Tattershall, Lincolnshire

Tattershall, Lincolnshire

Tattershall is a village and civil parish in the East Lindsey district of the county. It is situated on the A153 Horncastle to Sleaford road, 1 mile (1.6 km) east from the point where that road crosses the River Witham. At its eastern end, Tattershall adjoins the village of Coningsby, 1 mile to the north.

The village is steeped in history and none more so than Tattershall Castle, fashioned during the early 13th century by Robert de Tattershall. It was greatly expanded and rebuilt in brick during the 15th century by Ralph de Cromwell, 3rd Baron Cromwell, Henry VI's Lord High Treasurer. Of the original stone castle some remains can still be seen. Brick castles were less common in England than stone or earth and timber constructions; when brick was chosen as a building material it was often for its aesthetic appeal. About 700,000 bricks were used to build the castle, and perhaps Ralph de Cromwell had already forseen the demise of the traditional stone Castle when making this decision.

The castle passed hands through the centuries, often falling to neglet, and was finally put up for sale during the early 20th century with its greatest historic treasures, the huge medieval fireplaces, still intact. When an American bought them they were ripped out but Lord Curzon of Kedleston stepped in to buy the castle and was determined to get the fireplaces back. The fireplaces were sought and recovered in London and restored to the castle. During the 1920s, Lord Curzon passed away and the Castle was left to the National Trust. Today, the old guardhouse is the gift shop, and the grounds are home to a number of peacocks.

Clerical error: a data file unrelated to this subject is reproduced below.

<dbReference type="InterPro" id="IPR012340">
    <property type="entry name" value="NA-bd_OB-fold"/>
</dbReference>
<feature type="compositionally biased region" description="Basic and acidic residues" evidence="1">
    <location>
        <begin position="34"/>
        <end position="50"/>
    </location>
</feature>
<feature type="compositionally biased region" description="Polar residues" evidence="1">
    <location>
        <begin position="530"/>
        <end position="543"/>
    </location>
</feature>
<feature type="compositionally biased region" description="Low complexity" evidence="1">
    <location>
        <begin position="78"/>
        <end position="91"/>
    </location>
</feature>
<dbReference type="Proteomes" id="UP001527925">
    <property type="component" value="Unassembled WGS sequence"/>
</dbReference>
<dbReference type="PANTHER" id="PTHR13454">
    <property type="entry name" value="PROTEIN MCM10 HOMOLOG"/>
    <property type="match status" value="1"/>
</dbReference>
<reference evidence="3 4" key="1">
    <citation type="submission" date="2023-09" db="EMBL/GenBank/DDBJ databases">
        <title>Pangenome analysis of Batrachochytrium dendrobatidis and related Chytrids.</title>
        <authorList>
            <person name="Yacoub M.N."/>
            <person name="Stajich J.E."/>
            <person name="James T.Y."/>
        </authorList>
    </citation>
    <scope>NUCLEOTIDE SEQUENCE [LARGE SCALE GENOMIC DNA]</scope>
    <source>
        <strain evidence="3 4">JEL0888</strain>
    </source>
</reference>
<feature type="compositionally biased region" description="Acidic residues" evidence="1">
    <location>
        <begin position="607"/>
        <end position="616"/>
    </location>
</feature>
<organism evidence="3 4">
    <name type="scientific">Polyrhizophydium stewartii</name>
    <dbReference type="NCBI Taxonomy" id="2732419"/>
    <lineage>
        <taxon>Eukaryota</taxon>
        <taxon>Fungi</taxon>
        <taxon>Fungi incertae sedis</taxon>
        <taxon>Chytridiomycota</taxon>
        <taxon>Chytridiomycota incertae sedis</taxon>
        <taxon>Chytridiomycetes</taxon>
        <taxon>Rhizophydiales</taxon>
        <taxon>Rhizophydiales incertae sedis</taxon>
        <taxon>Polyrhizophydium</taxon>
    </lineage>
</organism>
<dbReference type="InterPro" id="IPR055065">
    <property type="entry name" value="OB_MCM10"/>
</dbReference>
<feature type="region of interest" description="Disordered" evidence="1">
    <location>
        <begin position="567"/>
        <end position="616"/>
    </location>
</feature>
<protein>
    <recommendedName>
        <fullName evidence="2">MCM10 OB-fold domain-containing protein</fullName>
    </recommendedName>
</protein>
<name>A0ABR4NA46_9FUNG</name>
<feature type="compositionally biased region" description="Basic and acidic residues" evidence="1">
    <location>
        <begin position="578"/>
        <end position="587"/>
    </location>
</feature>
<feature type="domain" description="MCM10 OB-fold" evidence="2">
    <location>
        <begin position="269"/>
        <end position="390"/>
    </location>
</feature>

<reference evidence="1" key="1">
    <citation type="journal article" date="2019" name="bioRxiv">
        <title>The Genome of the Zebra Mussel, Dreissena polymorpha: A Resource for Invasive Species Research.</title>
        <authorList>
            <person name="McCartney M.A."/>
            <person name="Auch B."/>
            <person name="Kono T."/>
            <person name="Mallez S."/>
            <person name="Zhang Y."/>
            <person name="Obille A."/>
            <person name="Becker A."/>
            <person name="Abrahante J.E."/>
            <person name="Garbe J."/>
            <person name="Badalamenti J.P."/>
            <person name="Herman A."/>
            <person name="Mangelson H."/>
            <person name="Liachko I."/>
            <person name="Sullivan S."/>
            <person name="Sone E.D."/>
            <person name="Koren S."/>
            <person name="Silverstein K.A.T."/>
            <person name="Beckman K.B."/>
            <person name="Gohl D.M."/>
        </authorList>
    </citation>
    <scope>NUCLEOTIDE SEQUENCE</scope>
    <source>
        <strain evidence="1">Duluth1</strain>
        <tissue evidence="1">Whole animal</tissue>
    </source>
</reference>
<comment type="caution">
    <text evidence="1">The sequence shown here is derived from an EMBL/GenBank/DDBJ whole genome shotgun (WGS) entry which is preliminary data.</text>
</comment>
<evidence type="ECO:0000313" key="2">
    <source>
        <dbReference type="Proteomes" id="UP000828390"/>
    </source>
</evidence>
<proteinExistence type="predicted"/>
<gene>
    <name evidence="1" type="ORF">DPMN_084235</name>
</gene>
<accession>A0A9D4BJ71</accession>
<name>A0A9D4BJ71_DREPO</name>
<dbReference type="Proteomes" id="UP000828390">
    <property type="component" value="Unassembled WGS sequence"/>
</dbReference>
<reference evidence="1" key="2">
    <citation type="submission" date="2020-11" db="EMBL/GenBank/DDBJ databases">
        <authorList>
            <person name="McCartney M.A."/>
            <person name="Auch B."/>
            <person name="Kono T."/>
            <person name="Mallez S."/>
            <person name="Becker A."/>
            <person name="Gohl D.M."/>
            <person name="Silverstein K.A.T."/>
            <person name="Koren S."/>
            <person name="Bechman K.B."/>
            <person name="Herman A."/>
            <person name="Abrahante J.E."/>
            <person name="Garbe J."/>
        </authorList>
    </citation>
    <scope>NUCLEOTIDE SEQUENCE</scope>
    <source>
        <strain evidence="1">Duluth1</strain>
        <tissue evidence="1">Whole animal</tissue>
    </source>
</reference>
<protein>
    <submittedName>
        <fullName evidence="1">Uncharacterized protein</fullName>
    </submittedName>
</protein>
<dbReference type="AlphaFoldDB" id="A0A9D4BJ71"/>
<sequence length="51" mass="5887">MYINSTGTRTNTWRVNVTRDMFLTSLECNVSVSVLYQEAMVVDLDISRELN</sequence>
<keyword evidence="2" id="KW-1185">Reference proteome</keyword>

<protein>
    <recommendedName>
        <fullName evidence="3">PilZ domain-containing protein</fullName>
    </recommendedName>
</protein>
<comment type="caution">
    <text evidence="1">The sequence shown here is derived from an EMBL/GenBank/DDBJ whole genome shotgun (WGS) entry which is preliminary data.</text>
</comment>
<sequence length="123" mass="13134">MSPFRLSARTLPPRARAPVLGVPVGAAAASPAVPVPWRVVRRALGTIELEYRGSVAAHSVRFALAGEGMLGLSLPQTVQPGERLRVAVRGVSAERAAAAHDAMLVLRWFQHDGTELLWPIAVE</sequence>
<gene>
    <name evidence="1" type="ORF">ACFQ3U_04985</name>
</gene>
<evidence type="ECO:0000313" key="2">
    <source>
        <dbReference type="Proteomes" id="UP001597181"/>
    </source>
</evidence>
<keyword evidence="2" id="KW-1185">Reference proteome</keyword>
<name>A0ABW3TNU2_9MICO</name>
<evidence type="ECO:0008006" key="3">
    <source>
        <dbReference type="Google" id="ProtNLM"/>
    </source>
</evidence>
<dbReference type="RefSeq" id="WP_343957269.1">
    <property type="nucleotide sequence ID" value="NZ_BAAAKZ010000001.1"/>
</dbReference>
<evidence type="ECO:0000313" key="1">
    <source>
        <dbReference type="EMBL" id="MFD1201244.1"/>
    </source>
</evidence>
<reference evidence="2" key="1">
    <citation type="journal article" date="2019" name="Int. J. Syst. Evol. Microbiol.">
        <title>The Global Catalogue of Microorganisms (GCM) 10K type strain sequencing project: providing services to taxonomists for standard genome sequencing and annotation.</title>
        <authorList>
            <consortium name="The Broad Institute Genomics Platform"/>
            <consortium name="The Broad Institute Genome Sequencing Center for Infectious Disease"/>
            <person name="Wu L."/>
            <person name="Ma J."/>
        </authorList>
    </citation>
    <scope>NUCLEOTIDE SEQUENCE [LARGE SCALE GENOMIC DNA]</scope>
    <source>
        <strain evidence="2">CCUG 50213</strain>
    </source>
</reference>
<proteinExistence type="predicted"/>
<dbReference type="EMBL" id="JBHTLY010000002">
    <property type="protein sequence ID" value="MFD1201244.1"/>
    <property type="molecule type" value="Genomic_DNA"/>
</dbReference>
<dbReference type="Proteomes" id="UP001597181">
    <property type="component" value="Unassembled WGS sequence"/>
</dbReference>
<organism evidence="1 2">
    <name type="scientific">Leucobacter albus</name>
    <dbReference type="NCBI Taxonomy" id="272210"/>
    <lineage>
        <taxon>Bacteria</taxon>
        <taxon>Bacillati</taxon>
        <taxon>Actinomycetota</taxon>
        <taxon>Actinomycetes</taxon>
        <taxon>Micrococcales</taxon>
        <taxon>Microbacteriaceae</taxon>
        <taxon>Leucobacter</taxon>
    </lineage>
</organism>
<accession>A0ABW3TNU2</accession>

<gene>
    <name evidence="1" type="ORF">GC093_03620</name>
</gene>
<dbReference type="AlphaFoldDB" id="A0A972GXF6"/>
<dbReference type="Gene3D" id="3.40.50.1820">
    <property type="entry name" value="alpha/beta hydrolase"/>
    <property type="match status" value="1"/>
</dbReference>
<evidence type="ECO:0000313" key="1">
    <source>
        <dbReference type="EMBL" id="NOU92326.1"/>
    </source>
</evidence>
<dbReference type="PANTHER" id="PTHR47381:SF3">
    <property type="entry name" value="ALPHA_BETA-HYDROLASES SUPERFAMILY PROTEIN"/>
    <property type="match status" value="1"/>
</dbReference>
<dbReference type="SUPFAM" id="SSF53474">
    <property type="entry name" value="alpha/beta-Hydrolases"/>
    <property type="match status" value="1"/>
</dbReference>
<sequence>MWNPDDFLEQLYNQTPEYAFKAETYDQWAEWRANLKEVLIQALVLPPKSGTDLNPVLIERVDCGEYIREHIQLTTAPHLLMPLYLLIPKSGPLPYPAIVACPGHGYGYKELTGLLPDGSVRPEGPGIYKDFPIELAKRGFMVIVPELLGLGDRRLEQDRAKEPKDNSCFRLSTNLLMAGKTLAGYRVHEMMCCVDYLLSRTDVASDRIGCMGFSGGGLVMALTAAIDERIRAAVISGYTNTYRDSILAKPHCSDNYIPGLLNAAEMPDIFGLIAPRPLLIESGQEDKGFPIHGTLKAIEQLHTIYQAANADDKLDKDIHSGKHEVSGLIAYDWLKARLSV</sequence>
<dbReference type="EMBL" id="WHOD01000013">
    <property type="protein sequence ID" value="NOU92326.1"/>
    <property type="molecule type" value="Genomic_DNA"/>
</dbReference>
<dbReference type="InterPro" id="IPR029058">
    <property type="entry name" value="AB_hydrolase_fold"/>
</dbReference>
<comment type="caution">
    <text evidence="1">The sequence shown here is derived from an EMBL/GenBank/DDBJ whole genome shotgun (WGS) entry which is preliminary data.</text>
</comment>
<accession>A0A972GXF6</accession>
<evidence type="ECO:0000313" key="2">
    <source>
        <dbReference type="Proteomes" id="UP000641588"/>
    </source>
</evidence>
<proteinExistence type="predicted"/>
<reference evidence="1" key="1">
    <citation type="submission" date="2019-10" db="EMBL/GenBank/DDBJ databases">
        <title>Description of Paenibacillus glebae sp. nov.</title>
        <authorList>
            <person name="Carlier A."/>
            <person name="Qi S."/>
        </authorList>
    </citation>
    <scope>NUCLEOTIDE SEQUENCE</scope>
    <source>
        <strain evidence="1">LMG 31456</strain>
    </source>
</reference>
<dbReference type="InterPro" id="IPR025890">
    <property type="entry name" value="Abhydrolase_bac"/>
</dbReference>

Adjacent to the castle is the Grade I listed Perpendicular-style Holy Trinity Church, endowed by Ralph de Cromwell, 3rd Baron Cromwell, but built after his death. It received its charter from Henry VI in during the mid 15th century but building did not commence until at least three decades later, reaching completion at the beginning of the 16th century. The church has medieval stained glass, a collection of brasses and an intact rood loft and was restored, twice, during the late 19th century. Near the font is a plaque marking the grave of the Tattershall resident Tom Thumb, reputedly 18.5 inches (47 cm) tall, who died in 1620 aged 101. Tom Thumb's small house can be seen on the roof of a larger house in the Market Place.

The Battle of Britain Memorial Flight Visitor Centre was formed in July 1957. There are displays and fly pasts involving an Avro Lancaster, a Supermarine Spitfire and a Hawker Hurricane. The visitor centre allows an up close guided tour of the aircraft when not in use, as well as exhibits about the aircraft. This is thanks to a partnership between the Royal Air Force and Lincolnshire County Council.